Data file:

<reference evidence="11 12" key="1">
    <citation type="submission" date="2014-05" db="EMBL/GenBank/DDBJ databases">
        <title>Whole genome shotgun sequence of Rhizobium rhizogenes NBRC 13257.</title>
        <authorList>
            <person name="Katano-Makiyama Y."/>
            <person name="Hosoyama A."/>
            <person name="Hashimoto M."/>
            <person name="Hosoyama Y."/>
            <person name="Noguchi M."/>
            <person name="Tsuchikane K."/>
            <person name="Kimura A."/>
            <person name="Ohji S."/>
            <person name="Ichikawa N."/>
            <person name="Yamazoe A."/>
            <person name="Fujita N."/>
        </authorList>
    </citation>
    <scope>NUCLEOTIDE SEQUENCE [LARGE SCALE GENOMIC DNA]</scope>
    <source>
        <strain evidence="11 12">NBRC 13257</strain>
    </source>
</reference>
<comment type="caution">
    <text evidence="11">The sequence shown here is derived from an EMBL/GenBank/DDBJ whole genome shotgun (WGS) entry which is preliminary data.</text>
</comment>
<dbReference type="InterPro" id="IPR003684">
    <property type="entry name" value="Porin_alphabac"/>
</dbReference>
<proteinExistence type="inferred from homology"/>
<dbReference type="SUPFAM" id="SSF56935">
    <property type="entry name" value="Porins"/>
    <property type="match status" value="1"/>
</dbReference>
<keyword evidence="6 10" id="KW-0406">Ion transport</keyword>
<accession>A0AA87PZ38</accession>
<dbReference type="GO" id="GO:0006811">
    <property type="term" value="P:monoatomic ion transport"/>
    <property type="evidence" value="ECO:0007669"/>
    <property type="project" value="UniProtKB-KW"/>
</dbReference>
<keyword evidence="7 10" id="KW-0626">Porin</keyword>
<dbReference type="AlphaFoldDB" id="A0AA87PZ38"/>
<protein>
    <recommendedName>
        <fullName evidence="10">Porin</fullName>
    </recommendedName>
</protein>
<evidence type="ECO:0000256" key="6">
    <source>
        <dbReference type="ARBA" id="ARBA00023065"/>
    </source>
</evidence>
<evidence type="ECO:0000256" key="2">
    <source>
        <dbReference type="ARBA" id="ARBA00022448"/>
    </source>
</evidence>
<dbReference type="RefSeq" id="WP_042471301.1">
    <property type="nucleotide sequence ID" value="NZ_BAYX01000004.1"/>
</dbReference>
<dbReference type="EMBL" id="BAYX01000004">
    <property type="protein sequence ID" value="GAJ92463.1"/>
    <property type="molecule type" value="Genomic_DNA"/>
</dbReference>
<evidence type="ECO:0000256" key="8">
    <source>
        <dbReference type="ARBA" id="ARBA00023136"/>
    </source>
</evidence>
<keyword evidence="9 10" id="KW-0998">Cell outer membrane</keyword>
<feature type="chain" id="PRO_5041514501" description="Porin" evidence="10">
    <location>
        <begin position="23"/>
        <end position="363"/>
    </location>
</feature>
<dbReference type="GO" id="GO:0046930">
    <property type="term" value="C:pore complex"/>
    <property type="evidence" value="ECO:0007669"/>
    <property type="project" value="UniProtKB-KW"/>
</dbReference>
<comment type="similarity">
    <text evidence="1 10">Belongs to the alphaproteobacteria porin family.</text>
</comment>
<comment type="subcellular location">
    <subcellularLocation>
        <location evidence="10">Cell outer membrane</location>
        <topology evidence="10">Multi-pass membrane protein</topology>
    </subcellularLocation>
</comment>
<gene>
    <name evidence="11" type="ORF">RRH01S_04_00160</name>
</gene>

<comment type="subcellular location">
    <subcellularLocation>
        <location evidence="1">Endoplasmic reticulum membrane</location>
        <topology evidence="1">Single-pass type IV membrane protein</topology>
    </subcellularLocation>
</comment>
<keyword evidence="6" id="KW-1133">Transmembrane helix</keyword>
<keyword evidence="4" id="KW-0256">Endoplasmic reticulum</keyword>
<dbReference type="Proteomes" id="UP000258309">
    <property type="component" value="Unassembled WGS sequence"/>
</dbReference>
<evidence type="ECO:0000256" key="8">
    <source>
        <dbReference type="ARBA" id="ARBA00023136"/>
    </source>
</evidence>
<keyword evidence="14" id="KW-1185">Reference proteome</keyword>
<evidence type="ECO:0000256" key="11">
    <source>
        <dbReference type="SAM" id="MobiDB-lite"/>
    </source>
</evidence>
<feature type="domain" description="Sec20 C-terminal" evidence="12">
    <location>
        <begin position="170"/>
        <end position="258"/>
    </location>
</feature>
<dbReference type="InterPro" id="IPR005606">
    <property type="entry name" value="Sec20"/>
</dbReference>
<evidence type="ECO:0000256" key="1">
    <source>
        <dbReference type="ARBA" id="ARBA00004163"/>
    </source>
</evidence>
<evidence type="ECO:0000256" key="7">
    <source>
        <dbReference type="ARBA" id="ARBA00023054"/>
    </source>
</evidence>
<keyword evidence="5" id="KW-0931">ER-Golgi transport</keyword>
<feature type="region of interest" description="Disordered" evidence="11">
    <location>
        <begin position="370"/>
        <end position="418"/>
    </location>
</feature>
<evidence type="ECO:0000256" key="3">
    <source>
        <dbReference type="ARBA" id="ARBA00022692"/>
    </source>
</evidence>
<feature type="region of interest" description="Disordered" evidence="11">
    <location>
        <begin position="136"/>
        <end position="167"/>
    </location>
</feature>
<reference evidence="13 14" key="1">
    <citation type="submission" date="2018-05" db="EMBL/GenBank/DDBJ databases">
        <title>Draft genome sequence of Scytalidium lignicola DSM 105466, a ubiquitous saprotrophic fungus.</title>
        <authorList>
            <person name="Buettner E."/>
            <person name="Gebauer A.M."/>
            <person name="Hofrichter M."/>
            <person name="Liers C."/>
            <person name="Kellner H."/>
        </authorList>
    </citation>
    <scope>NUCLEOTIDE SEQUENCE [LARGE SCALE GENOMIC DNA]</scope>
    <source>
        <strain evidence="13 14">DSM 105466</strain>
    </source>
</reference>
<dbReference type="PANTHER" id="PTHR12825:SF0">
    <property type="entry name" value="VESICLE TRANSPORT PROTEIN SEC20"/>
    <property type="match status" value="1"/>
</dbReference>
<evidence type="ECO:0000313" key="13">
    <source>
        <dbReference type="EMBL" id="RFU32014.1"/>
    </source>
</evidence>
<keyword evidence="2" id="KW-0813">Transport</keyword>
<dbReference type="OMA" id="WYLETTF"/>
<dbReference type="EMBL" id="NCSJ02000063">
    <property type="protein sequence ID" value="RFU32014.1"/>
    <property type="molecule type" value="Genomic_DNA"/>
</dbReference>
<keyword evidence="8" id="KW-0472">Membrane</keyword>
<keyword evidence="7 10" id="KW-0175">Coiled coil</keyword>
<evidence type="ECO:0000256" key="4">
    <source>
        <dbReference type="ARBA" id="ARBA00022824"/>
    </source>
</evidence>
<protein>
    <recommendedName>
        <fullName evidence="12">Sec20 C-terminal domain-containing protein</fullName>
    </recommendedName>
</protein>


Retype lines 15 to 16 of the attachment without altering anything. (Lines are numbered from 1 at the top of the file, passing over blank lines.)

            <person name="Fujita N."/>
        </authorList>